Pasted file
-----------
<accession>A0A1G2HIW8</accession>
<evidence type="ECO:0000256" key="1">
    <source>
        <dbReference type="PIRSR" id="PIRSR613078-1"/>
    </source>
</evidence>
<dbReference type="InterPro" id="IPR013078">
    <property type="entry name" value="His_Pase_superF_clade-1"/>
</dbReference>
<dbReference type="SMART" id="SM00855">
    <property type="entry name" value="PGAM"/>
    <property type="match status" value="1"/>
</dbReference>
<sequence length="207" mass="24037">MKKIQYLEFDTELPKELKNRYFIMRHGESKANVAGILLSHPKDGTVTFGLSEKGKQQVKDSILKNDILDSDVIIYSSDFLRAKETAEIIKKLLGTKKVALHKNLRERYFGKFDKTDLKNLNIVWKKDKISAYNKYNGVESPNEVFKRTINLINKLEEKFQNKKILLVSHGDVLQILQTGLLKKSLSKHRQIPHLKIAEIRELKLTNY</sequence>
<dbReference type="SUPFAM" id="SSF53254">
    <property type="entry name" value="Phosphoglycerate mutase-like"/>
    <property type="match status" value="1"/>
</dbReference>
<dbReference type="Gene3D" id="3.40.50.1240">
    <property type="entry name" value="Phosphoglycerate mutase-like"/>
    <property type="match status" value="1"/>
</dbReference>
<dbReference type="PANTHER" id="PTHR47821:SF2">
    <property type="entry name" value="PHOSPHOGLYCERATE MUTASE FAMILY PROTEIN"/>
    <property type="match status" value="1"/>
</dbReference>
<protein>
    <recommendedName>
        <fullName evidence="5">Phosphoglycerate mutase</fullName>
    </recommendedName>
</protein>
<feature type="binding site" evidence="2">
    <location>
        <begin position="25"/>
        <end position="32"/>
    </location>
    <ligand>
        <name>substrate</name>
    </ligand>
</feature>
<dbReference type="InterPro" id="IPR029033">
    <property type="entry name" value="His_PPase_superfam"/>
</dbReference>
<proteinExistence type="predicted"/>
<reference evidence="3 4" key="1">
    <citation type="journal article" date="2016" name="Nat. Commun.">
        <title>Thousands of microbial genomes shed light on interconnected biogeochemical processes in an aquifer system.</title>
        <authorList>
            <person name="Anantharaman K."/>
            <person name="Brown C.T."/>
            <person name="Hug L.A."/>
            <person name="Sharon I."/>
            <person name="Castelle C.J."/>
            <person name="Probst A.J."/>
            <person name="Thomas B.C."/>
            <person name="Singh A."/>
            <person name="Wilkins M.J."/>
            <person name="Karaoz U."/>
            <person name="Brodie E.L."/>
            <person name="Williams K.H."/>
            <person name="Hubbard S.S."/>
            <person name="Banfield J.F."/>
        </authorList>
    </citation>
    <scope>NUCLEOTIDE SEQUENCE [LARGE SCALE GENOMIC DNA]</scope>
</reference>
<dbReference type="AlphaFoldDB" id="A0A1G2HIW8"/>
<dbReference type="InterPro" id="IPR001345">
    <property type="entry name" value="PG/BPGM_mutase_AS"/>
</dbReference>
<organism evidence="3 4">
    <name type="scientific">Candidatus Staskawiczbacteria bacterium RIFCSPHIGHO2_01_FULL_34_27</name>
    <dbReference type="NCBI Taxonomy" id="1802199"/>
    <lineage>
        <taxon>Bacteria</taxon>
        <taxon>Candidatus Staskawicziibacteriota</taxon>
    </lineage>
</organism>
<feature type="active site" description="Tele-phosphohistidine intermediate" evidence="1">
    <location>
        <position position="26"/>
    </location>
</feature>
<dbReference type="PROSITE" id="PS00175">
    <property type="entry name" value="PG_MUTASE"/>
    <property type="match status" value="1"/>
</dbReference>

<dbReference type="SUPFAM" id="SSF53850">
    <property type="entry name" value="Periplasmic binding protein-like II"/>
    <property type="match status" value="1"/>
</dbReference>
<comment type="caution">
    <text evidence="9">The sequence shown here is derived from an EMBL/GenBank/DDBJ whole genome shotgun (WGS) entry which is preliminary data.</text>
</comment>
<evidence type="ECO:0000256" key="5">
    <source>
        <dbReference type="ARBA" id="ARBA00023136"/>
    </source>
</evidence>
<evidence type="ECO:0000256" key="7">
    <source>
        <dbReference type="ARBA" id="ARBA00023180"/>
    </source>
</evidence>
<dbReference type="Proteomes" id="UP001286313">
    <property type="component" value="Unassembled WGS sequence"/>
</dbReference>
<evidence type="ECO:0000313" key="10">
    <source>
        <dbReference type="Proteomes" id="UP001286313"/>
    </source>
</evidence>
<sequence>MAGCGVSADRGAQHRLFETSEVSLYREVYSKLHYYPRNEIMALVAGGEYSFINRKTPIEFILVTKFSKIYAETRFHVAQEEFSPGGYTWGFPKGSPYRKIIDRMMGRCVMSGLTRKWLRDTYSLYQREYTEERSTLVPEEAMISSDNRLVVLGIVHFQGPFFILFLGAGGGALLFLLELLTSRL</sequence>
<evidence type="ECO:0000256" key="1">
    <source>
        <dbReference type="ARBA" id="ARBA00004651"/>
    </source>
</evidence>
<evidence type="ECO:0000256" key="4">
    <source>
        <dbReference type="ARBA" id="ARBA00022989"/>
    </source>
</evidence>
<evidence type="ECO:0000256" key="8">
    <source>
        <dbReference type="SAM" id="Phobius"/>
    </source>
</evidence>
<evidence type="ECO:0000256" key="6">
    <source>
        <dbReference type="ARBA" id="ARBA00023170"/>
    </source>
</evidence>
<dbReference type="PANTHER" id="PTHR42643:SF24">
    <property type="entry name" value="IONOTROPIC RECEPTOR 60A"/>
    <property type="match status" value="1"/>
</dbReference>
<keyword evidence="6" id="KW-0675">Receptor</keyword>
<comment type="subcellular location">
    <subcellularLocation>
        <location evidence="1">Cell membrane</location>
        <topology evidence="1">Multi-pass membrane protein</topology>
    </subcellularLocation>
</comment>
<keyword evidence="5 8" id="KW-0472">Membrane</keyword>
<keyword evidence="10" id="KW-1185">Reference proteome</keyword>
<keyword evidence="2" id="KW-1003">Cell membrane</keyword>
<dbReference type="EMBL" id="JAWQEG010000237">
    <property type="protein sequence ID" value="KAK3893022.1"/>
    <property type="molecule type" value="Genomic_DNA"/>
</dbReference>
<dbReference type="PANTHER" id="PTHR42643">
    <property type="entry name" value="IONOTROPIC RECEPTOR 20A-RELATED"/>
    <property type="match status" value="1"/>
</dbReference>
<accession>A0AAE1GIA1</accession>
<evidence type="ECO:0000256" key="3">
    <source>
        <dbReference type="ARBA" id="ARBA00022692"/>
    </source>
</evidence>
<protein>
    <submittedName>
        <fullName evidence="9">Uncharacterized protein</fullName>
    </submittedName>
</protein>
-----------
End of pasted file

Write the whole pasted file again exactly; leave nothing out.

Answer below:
<accession>A0A1G2HIW8</accession>
<evidence type="ECO:0000256" key="1">
    <source>
        <dbReference type="PIRSR" id="PIRSR613078-1"/>
    </source>
</evidence>
<dbReference type="InterPro" id="IPR013078">
    <property type="entry name" value="His_Pase_superF_clade-1"/>
</dbReference>
<dbReference type="SMART" id="SM00855">
    <property type="entry name" value="PGAM"/>
    <property type="match status" value="1"/>
</dbReference>
<sequence length="207" mass="24037">MKKIQYLEFDTELPKELKNRYFIMRHGESKANVAGILLSHPKDGTVTFGLSEKGKQQVKDSILKNDILDSDVIIYSSDFLRAKETAEIIKKLLGTKKVALHKNLRERYFGKFDKTDLKNLNIVWKKDKISAYNKYNGVESPNEVFKRTINLINKLEEKFQNKKILLVSHGDVLQILQTGLLKKSLSKHRQIPHLKIAEIRELKLTNY</sequence>
<dbReference type="SUPFAM" id="SSF53254">
    <property type="entry name" value="Phosphoglycerate mutase-like"/>
    <property type="match status" value="1"/>
</dbReference>
<dbReference type="Gene3D" id="3.40.50.1240">
    <property type="entry name" value="Phosphoglycerate mutase-like"/>
    <property type="match status" value="1"/>
</dbReference>
<dbReference type="PANTHER" id="PTHR47821:SF2">
    <property type="entry name" value="PHOSPHOGLYCERATE MUTASE FAMILY PROTEIN"/>
    <property type="match status" value="1"/>
</dbReference>
<protein>
    <recommendedName>
        <fullName evidence="5">Phosphoglycerate mutase</fullName>
    </recommendedName>
</protein>
<feature type="binding site" evidence="2">
    <location>
        <begin position="25"/>
        <end position="32"/>
    </location>
    <ligand>
        <name>substrate</name>
    </ligand>
</feature>
<dbReference type="InterPro" id="IPR029033">
    <property type="entry name" value="His_PPase_superfam"/>
</dbReference>
<proteinExistence type="predicted"/>
<reference evidence="3 4" key="1">
    <citation type="journal article" date="2016" name="Nat. Commun.">
        <title>Thousands of microbial genomes shed light on interconnected biogeochemical processes in an aquifer system.</title>
        <authorList>
            <person name="Anantharaman K."/>
            <person name="Brown C.T."/>
            <person name="Hug L.A."/>
            <person name="Sharon I."/>
            <person name="Castelle C.J."/>
            <person name="Probst A.J."/>
            <person name="Thomas B.C."/>
            <person name="Singh A."/>
            <person name="Wilkins M.J."/>
            <person name="Karaoz U."/>
            <person name="Brodie E.L."/>
            <person name="Williams K.H."/>
            <person name="Hubbard S.S."/>
            <person name="Banfield J.F."/>
        </authorList>
    </citation>
    <scope>NUCLEOTIDE SEQUENCE [LARGE SCALE GENOMIC DNA]</scope>
</reference>
<dbReference type="AlphaFoldDB" id="A0A1G2HIW8"/>
<dbReference type="InterPro" id="IPR001345">
    <property type="entry name" value="PG/BPGM_mutase_AS"/>
</dbReference>
<organism evidence="3 4">
    <name type="scientific">Candidatus Staskawiczbacteria bacterium RIFCSPHIGHO2_01_FULL_34_27</name>
    <dbReference type="NCBI Taxonomy" id="1802199"/>
    <lineage>
        <taxon>Bacteria</taxon>
        <taxon>Candidatus Staskawicziibacteriota</taxon>
    </lineage>
</organism>
<feature type="active site" description="Tele-phosphohistidine intermediate" evidence="1">
    <location>
        <position position="26"/>
    </location>
</feature>
<dbReference type="PROSITE" id="PS00175">
    <property type="entry name" value="PG_MUTASE"/>
    <property type="match status" value="1"/>
</dbReference>

<dbReference type="SUPFAM" id="SSF53850">
    <property type="entry name" value="Periplasmic binding protein-like II"/>
    <property type="match status" value="1"/>
</dbReference>
<comment type="caution">
    <text evidence="9">The sequence shown here is derived from an EMBL/GenBank/DDBJ whole genome shotgun (WGS) entry which is preliminary data.</text>
</comment>
<evidence type="ECO:0000256" key="5">
    <source>
        <dbReference type="ARBA" id="ARBA00023136"/>
    </source>
</evidence>
<evidence type="ECO:0000256" key="7">
    <source>
        <dbReference type="ARBA" id="ARBA00023180"/>
    </source>
</evidence>
<dbReference type="Proteomes" id="UP001286313">
    <property type="component" value="Unassembled WGS sequence"/>
</dbReference>
<evidence type="ECO:0000313" key="10">
    <source>
        <dbReference type="Proteomes" id="UP001286313"/>
    </source>
</evidence>
<sequence>MAGCGVSADRGAQHRLFETSEVSLYREVYSKLHYYPRNEIMALVAGGEYSFINRKTPIEFILVTKFSKIYAETRFHVAQEEFSPGGYTWGFPKGSPYRKIIDRMMGRCVMSGLTRKWLRDTYSLYQREYTEERSTLVPEEAMISSDNRLVVLGIVHFQGPFFILFLGAGGGALLFLLELLTSRL</sequence>
<evidence type="ECO:0000256" key="1">
    <source>
        <dbReference type="ARBA" id="ARBA00004651"/>
    </source>
</evidence>
<evidence type="ECO:0000256" key="4">
    <source>
        <dbReference type="ARBA" id="ARBA00022989"/>
    </source>
</evidence>
<evidence type="ECO:0000256" key="8">
    <source>
        <dbReference type="SAM" id="Phobius"/>
    </source>
</evidence>
<evidence type="ECO:0000256" key="6">
    <source>
        <dbReference type="ARBA" id="ARBA00023170"/>
    </source>
</evidence>
<dbReference type="PANTHER" id="PTHR42643:SF24">
    <property type="entry name" value="IONOTROPIC RECEPTOR 60A"/>
    <property type="match status" value="1"/>
</dbReference>
<keyword evidence="6" id="KW-0675">Receptor</keyword>
<comment type="subcellular location">
    <subcellularLocation>
        <location evidence="1">Cell membrane</location>
        <topology evidence="1">Multi-pass membrane protein</topology>
    </subcellularLocation>
</comment>
<keyword evidence="5 8" id="KW-0472">Membrane</keyword>
<keyword evidence="10" id="KW-1185">Reference proteome</keyword>
<keyword evidence="2" id="KW-1003">Cell membrane</keyword>
<dbReference type="EMBL" id="JAWQEG010000237">
    <property type="protein sequence ID" value="KAK3893022.1"/>
    <property type="molecule type" value="Genomic_DNA"/>
</dbReference>
<dbReference type="PANTHER" id="PTHR42643">
    <property type="entry name" value="IONOTROPIC RECEPTOR 20A-RELATED"/>
    <property type="match status" value="1"/>
</dbReference>
<accession>A0AAE1GIA1</accession>
<evidence type="ECO:0000256" key="3">
    <source>
        <dbReference type="ARBA" id="ARBA00022692"/>
    </source>
</evidence>
<protein>
    <submittedName>
        <fullName evidence="9">Uncharacterized protein</fullName>
    </submittedName>
</protein>